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A New Identity

As told to Rochel Burstyn

As a kid, as soon as my parents settled down for their Shabbos afternoon nap, I’d disappear into the study and read and reread my adoption papers

Wednesday, March 08, 2017

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WAY BACK The orphanage ignited long-forgotten memories inside me: the yellow walls! Pink tiles! Even the smell! Everywhere I went, people stared. I understood — you can tell a Roma gypsy a mile away. We’ve all got similar high cheekbones, coloring, eye shape

I ’ve always identified with Queen Esther; besides sharing a name, I, too, was adopted at a young age and wasn’t raised by my biological parents.

I wonder how much Queen Esther knew about her parents. Did she, like me, stare in the mirror, wondering if she looked like her mother? Her father? Grandparents? It is difficult to move securely into the future when your past is a mystery.

I’d always been filled with curiosity, a desire to connect to my roots. As a kid, as soon as my parents settled down for their Shabbos afternoon nap, I’d disappear into the study and read and reread my adoption papers, mouthing the unfamiliar names to myself. (“Timea” was the name on my birth certificate.) When I was 13, my exasperated mother told me — to my delight — “I know what you’ve been doing. Here, keep the whole file.”

I’d grown up feeling different, knowing I was different. As a teen, I’d slather on foundation, trying to lighten my skin. My entire life, bold kids and forthright adults have asked, “Why are you so dark?” The question frustrates me: Why are you so white?

The real answer is that I was born to nomad Gypsies in Hungary. It was a closed adoption, meaning my biological parents chose to keep their contact information from me, even after I turned 18 or 21, a fact which has always infuriated me. How dare they bring me into this world and then not acknowledge my existence? Why don’t they want to know me? Why did they give me up? Did they give up my siblings as well? Are they good people or bad people — and which traits did I inherit? Do they regret blocking me from contacting them?

My adoptive parents, both educated professors with two sons, wanted to adopt; my mother desperately wanted a little girl to name after her older sister Rachel who had been lost in the Holocaust. Because of my mother’s Romanian lineage, she wanted to adopt from Romania, but was guided to Hungary instead, where the children were purportedly healthier and hardier. After agreeing to a Hungarian adoption, my parents were shown a picture of small, malnourished three-year-old me — enlarged so I’d appear bigger and healthier — and asked if they wanted me.

They flew over to meet me and gave me a family picture to keep when they left. I went around clutching that family picture, and once, when I dropped it, dissolved into hysterical tears. Unbeknownst to me, that was a pivotal moment in my life; my response showed my caregivers that I felt connected to this family, that I was ready to be adopted, to love and be loved in return. They contacted the authorities who set the adoption in motion.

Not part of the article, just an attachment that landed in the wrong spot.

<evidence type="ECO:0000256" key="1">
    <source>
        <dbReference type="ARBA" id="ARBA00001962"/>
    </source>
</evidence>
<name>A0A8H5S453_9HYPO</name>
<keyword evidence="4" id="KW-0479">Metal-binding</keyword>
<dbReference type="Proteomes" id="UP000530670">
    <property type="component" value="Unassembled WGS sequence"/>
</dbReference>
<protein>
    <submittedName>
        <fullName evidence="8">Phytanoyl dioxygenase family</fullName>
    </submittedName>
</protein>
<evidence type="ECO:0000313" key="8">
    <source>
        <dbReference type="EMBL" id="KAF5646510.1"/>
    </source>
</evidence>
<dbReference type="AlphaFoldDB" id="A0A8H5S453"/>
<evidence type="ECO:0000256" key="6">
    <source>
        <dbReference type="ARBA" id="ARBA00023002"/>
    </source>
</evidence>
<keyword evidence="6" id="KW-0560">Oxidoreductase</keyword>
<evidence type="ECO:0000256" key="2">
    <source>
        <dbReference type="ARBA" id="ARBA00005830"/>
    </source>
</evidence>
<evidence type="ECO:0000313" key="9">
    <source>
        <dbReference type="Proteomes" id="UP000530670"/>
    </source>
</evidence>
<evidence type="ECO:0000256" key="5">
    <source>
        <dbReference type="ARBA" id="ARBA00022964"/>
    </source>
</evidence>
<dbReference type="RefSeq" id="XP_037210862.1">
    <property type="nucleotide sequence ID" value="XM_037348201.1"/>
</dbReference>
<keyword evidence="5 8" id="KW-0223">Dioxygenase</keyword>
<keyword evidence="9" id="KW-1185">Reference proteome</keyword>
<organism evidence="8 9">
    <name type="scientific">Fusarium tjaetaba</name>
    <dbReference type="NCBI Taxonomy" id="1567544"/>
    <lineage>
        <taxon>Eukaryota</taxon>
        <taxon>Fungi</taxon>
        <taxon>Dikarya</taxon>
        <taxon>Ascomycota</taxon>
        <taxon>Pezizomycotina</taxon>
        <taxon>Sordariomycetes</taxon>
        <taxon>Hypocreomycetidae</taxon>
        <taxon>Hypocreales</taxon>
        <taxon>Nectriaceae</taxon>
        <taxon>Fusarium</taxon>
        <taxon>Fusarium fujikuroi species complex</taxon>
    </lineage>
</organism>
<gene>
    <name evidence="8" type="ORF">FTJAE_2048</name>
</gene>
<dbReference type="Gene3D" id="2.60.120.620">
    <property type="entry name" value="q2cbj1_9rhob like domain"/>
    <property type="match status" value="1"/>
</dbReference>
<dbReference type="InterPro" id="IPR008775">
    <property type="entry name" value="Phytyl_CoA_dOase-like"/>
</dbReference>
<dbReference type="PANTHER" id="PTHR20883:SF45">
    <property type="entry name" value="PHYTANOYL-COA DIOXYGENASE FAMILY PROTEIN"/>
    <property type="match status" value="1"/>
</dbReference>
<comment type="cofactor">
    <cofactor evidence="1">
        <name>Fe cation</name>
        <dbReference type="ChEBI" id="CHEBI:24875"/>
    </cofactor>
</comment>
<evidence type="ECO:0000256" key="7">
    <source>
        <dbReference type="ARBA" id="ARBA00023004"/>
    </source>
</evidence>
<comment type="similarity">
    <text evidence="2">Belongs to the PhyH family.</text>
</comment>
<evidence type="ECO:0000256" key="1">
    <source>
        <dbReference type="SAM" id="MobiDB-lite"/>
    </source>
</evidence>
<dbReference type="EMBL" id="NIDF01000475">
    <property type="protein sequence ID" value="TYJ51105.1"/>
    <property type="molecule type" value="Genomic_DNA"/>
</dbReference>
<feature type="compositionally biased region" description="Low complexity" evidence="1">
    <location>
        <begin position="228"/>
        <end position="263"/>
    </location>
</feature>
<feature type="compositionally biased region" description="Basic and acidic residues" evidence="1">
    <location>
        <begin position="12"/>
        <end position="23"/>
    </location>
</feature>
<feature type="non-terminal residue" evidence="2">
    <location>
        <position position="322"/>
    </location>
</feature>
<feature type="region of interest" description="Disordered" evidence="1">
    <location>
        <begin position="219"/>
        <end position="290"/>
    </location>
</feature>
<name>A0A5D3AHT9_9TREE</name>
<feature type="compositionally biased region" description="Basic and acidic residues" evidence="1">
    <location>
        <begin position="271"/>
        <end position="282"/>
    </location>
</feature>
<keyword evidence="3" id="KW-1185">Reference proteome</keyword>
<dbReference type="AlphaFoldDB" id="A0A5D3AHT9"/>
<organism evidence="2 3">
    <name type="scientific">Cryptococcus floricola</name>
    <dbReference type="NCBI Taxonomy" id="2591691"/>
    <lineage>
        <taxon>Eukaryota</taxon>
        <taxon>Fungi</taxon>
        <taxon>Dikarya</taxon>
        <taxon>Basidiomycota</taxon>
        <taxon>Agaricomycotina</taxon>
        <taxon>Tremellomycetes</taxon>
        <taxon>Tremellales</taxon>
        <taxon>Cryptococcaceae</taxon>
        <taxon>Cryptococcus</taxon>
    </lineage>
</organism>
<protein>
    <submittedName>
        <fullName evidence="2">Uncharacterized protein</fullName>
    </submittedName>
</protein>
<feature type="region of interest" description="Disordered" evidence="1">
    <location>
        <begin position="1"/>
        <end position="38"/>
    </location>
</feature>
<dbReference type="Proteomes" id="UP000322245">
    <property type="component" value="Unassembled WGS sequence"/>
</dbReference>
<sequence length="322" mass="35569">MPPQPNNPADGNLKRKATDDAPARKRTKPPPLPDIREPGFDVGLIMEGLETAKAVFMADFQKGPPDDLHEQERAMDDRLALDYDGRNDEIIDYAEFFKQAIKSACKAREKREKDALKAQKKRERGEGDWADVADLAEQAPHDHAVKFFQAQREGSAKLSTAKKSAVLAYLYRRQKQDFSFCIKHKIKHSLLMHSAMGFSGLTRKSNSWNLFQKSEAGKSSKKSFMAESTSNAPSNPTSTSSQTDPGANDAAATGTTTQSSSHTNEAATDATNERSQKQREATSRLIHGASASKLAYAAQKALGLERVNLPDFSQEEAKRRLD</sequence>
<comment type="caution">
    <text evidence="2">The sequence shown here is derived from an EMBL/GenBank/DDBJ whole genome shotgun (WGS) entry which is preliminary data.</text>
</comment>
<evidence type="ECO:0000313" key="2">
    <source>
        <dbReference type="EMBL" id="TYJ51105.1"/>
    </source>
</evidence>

Miraculously, only a few weeks later, the adoption paperwork was complete. I remember snippets from when my family came to get me: My mother’s green corduroy shirt, the purple sweater I was wearing.

Nice as she was, she still tucked the coloring set we’d bought for the orphans into her own purse. The kids would never see it

The stuffed yarmulke-wearing dog my brother Elie gave me, which I promptly named “Putchkale.”

I remember saying goodbye to everyone at the orphanage, the four of us — my parents, Elie, and me — holding hands and walking out of the big gate, my mother shuddering and saying, “We’re never going back there,” then strolling down a long, wide path together, singing a Hungarian children’s song as they walked me into my fortunate future.

Though I was barely four, my life became full of “firsts.” The first time I saw a camera. The first time I saw a bush blossoming with pink flowers beyond the orphanage gates, touching the blossoms, smelling them. My first bath. My first hug, my first kiss. My first plane ride. Meeting family members. (My mother, fluent in Hungarian, had to translate, which she found exhausting.)

My conversion was a few weeks later — my mother was nervous because I didn’t know how to swim, but she was instructed to drop me into the mikveh. I resurfaced and cried, “Igen!” (“Again!”). I came out and got dressed, and there was my father dancing and singing with the rabbis.

My father said, “I think she looks like an Esther’ke,” referring to his late aunt. My mother insisted I looked like a Rachel, so I became Esther Rachel.

My mother stopped speaking Hungarian around me so I was forced to communicate in English. I no longer understand Hungarian. Life continued, and it was great. My parents were wonderful to me, giving me everything I ever needed and wanted. I had dancing lessons, horseback riding lessons, and other privileges. I ended up choosing to board at an out-of-town Bais Yaakov for high school, coming home every Shabbos to be with my family. Aside from feeling different — how many other Bais Yaakov girls hail from Hungary, are adopted, and have been megayer? — I thrived and was happy…

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